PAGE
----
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Moir’s Environmental Dialogues

Moir’s Environmental Dialogues

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April 14th 2016: Encore: North America Mother Earth Water Walk from the 4 Compass Directions with a copper pail of seawater.

What began with 4 Anishinawbe Grandmothers quickly included women and men walking to raise awareness for the water "Water is precious and sacred; it is one of the basic elements needed for all life to exist." They walked around the Great Lakes and the St Lawrence to the sea. Each of the 24,113,700 steps taken was a prayer for the water. Now the 2011 Mother Earth Water Walk to Wisconsin from 4 directions has begun. April 10, 2011, at Olympia, Washington, under the watchful eyes of loon and bald eagle, water from the Pacific Ocean was collected in a copper pail. Walkers will gather sea wate

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Featured Guests

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Madelynn Huntjens

Madelynn Huntjens studied and worked in Holistic and Mental Health, and Eco-Tourism. She is an advocate for peaceful resolutions and environment protection, where she met her husband while working together at protecting Water. Mother of three children, Madelyn lives along the St Croix River on Passamaquoddy Land in Eastern Canada. Since 2006, Madelyn has traveled West to Wisconsin every season learning and walking the road of the original teachings of her Ancestors and of the people of this Land. I am most grateful to Madelyn for contacting me and for bringing to my attention this most amazing walk.
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Josephine Mandamin

Josephine Mandamin has walked around the five Great Lakes and the St. Lawrence River along with her supporters. With the support of many people, and with financial assistance from many donations, they accomplished a great feat of awareness of the critical water shortage, political and spiritual issues around water for those whom they met along the walk. Women led the walk in demonstration of the important role women play in the protection of the waters. In her great love for the water, Josephine speaks about that connection. She shares how her vision came to be what it is today and what it will mean to the future. Josephine has pledged her life to the environment and always emphasizes the im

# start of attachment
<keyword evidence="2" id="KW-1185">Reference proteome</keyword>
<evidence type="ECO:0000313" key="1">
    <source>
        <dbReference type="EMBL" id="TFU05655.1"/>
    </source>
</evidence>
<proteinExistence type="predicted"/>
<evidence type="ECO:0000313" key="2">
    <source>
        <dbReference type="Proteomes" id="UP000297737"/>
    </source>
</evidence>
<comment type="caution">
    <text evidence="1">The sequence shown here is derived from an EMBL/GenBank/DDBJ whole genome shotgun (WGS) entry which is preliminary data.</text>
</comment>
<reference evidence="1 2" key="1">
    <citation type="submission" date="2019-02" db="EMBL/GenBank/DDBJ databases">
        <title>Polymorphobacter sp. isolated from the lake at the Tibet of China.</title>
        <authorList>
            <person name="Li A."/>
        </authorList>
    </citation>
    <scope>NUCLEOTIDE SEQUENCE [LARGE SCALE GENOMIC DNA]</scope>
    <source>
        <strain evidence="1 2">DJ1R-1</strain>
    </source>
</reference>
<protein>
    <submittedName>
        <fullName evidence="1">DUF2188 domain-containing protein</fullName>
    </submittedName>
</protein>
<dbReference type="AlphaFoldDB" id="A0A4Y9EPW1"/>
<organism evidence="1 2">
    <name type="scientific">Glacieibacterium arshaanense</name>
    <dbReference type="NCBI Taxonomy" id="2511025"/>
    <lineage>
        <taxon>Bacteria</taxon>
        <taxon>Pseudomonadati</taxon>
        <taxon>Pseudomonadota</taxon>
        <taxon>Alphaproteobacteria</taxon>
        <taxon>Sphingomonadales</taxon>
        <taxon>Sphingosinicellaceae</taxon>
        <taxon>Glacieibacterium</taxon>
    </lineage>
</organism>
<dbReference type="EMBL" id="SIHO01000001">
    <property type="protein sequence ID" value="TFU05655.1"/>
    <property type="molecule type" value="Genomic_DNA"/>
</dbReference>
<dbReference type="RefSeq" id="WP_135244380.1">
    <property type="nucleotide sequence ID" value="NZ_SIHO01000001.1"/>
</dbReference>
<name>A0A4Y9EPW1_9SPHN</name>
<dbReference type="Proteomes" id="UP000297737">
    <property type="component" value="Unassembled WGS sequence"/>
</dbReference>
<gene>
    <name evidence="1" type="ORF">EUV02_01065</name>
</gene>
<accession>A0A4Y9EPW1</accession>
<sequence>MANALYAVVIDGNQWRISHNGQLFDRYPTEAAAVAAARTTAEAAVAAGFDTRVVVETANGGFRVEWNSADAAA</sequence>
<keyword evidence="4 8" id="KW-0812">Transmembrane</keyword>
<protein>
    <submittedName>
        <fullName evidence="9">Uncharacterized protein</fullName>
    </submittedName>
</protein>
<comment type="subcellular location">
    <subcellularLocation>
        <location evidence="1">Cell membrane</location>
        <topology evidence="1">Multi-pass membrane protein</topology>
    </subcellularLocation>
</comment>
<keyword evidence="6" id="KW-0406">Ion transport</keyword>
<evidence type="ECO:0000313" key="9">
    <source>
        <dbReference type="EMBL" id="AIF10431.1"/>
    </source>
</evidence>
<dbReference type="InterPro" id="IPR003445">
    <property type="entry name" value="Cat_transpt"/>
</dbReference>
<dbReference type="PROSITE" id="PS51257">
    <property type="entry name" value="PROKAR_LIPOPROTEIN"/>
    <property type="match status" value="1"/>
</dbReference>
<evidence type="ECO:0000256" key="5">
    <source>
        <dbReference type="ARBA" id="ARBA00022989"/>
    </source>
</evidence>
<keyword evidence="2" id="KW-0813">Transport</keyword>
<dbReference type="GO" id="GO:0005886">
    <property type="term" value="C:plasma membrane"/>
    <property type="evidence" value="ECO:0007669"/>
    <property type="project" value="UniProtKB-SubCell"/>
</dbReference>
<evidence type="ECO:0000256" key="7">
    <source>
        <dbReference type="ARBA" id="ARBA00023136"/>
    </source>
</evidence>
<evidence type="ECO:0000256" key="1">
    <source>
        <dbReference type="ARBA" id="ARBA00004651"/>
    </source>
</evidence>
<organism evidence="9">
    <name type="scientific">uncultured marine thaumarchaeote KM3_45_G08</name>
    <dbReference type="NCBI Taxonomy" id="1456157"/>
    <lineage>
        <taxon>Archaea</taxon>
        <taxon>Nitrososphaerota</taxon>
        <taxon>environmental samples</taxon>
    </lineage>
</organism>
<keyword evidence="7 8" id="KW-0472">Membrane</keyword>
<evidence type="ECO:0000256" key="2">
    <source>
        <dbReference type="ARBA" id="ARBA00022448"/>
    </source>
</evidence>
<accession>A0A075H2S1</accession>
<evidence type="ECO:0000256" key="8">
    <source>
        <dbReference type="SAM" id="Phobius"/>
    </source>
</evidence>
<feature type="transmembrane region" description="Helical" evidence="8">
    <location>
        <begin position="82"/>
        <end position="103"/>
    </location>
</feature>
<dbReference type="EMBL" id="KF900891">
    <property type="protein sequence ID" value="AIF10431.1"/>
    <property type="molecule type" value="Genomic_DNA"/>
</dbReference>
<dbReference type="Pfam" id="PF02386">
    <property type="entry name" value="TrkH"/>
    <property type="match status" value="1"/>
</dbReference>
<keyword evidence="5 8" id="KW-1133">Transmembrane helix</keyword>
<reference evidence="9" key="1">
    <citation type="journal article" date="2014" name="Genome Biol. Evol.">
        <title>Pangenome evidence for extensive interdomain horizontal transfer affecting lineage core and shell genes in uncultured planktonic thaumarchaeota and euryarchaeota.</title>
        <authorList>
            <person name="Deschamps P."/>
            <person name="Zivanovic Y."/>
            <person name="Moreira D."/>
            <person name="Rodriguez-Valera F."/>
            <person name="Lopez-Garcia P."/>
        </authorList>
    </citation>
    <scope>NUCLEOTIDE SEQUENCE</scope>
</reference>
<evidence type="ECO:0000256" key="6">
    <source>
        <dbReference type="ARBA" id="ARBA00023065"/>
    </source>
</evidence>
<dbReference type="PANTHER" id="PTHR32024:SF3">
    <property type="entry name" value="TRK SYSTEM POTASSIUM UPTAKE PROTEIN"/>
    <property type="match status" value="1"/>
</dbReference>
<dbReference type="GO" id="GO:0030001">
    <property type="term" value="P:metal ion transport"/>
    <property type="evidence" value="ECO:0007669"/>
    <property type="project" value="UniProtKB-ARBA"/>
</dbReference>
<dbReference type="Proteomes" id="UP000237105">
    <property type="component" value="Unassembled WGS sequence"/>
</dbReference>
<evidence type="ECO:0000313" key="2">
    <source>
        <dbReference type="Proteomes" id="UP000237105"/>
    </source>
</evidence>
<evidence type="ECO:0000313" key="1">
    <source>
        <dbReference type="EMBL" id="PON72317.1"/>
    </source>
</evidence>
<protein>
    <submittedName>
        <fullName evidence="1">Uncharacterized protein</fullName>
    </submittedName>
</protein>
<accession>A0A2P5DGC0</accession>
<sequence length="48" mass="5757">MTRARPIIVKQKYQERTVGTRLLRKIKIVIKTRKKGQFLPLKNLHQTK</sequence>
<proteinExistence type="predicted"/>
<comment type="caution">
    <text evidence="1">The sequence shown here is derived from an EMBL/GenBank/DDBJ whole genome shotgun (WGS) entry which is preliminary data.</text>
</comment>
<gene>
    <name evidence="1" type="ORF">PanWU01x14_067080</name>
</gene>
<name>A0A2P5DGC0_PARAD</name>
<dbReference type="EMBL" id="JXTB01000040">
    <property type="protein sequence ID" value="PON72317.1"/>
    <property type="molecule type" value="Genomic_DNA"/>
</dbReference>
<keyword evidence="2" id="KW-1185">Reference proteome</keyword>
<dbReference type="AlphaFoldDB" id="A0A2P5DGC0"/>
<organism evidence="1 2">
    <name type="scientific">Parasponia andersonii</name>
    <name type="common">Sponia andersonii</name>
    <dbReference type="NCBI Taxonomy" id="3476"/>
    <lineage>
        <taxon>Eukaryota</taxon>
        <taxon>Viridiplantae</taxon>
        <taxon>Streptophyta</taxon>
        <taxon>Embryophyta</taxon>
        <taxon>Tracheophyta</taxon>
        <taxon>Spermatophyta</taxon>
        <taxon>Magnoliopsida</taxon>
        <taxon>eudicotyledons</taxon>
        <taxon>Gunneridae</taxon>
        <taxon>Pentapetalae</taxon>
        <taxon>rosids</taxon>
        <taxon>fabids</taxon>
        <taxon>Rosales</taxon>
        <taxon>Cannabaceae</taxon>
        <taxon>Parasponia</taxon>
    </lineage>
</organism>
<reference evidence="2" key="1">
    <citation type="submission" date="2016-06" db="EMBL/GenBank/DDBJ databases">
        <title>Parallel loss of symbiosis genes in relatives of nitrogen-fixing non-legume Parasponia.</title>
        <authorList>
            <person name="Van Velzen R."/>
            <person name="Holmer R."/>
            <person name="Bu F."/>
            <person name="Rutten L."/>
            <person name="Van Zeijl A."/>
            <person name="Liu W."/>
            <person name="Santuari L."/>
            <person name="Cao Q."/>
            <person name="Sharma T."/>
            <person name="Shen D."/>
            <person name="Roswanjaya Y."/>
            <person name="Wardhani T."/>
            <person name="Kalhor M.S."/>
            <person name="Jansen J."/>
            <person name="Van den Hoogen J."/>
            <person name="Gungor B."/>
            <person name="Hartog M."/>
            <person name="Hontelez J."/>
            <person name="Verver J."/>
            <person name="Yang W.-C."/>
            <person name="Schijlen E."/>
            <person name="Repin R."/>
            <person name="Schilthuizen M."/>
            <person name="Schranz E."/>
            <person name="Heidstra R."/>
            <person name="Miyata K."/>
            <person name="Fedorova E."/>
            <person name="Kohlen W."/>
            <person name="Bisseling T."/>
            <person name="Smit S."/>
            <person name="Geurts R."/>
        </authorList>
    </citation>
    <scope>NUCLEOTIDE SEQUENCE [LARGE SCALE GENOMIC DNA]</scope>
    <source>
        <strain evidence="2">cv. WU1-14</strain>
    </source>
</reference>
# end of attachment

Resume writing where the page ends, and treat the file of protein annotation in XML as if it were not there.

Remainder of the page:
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Joanne Robertson

Joanne Robertson is Coordinator, Central Communications Post, Water Walk 2011. Joanne works for Shingwauk Kinoomaage Gamig in Sault Ste. Marie, ON Facebook: Water Walk 2011 “Ni guh Izhi chigay Nibi onji” - “I will do it for the water”.
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Dawnis Kennedy

Minnawaunigogeezhigoak is an Ojibwe Marten Clan woman from Roseau River Anishinabe First Nation and a first degree Midewiwin of the Three Fires Lodge. Also known as Dawnis Kennedy, she is a Trudeau Scholar, a SJD Candidate at the Faculty of Law, University of Toronto and a visiting scholar at Shingwauk Kinoomaage Gamig. Her dissertation, Onaakonigewin: Rekindling the Fire Within, asks how we might strengthen our selves by learning to work with the laws given to Anishinabe. Dawnis, like many of her colleagues at Shingwauk is busy doing what she can for the Mother Earth Water Walk 2011. Dawnis is the main contact person for the Western portion of the Water Walk 2011, connecting walkers, hosts,
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Tina Kuckkahn-Miller, J.D.

Tina Kuckkahn-Miller, J.D. (Lac du Flambeau Ojibwe) is Longhouse Director at Evergreen State College, Olympia, Washington. Tina has served as the founding director of the Longhouse since 1996, when the Longhouse’s public service work first began with the launch of the Native Economic Development Arts Initiative, with funding from the Northwest Area Foundation.
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Sharon M. Day

Sharon M. Day is an Ojibwe woman from Bois Forte Band of Ojibwe. She currently lives in St. Paul, Minnesota near the Mississippi River. Ms. Day was an active participant in the saving Camp Coldwater in Minneapolis in 1998-2000. She is the Executive Director of the Indigenous Peoples Task Force; which is a health care advocacy and service agency for Native Americans in the area.
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